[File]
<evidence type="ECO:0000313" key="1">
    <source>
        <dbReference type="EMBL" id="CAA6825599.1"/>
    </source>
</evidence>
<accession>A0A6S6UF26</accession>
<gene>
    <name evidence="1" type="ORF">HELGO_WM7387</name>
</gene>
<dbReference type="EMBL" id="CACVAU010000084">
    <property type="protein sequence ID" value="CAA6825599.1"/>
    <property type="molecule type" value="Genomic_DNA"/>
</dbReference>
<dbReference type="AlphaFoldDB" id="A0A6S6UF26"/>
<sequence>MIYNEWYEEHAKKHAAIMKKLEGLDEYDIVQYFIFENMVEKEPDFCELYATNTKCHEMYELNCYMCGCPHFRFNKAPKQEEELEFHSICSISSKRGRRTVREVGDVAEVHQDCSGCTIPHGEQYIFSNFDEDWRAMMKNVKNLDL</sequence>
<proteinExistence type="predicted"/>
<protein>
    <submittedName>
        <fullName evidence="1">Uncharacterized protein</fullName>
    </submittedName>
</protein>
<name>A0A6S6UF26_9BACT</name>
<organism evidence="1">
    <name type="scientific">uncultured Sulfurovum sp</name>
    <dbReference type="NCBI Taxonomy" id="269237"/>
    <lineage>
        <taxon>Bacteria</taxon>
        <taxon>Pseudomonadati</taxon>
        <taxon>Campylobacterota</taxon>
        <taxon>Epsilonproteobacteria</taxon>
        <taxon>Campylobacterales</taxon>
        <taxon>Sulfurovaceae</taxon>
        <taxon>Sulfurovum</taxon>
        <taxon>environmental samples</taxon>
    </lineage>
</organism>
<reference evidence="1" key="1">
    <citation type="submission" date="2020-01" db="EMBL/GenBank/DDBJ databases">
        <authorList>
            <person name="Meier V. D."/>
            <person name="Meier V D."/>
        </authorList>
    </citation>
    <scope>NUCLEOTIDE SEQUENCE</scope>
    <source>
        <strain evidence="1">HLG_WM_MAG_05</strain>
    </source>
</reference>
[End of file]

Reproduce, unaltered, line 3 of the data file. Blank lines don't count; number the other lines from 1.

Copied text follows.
        <dbReference type="EMBL" id="CAA6825599.1"/>